A customized web-based support tool provides customized information on the risks and management of breast cancer. The online decision guide helps a woman make important decisions regarding treatment options and, according to a new study, helps them feel comfortable with their choice.
Researchers discovered the tool was especially helpful for women at high risk of breast cancer, reducing their anxiety and helping them make a decision.
The web-based tool, called the “Guide to Decide,” includes general information about breast cancer and personalized information about an individual woman’s five-year risk of breast cancer. The guide walks women through two medical options to prevent breast cancer: tamoxifen and raloxifene.
Information was tailored to each woman’s age and race, and included information on the benefits and risk of tamoxifen and raloxifene as well as how it would affect the woman’s breast cancer risk.
In the study, researchers looked at post-menopausal women ages 40-74 who were considered at high risk of breast cancer. Of the 1,012 women who participated, 690 were randomly assigned to view the decision guide.
Participants were asked after viewing the guide and again three months later about whether they wanted to receive preventive treatment and how they felt about that decision.
Women who viewed the guide reported significantly less uncertainty when deciding whether to take tamoxifen or raloxifene, and three months later they were more likely to have made a decision.
“Since the decision to use tamoxifen or raloxifene to prevent breast cancer is based on each woman’s preferences, with no single right or wrong answer, the intervention enabled each woman to weigh the relative risks and benefits for herself and make a decision that aligned with her own values and preferences,” said study first author Matthew (Mateo) P. Banegas, M.P.H., M.S., a doctoral candidate at the University of Washington.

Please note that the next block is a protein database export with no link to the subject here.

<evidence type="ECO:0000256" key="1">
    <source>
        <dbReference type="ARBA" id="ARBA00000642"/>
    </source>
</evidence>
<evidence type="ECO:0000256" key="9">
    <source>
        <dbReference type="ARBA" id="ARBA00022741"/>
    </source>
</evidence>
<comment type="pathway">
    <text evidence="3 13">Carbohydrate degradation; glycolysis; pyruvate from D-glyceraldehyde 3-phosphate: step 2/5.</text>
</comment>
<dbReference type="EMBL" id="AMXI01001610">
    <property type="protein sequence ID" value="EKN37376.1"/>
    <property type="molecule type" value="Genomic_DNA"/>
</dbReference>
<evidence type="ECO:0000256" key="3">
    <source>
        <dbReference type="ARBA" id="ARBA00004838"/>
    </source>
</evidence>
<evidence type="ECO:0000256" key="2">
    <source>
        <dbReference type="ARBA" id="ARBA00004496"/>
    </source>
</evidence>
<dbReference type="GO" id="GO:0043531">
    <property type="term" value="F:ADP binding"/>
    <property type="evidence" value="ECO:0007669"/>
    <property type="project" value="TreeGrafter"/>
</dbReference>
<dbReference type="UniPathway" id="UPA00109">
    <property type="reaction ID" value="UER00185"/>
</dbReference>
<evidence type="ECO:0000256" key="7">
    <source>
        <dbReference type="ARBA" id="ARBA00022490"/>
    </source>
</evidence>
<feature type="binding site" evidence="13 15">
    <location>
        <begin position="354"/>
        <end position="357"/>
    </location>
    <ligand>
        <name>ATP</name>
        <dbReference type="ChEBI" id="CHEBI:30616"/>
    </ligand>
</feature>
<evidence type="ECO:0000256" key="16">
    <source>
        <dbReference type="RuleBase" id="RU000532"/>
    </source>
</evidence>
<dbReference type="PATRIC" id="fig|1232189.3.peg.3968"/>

“Because the guide was web-based, women could access it in the comfort of their home or preferred setting, at their own pace, and with their family, friends or other support system around. In addition, tailoring the information meant it matched each woman’s circumstances and was much more personal,” said senior author Angela Fagerlin, Ph.D.
Researchers say their next area of study involves looking at preventing information overload — how many risks and benefits can be presented to patients before they are overwhelmed by information and are not able to process it fully.
Source: University of Michigan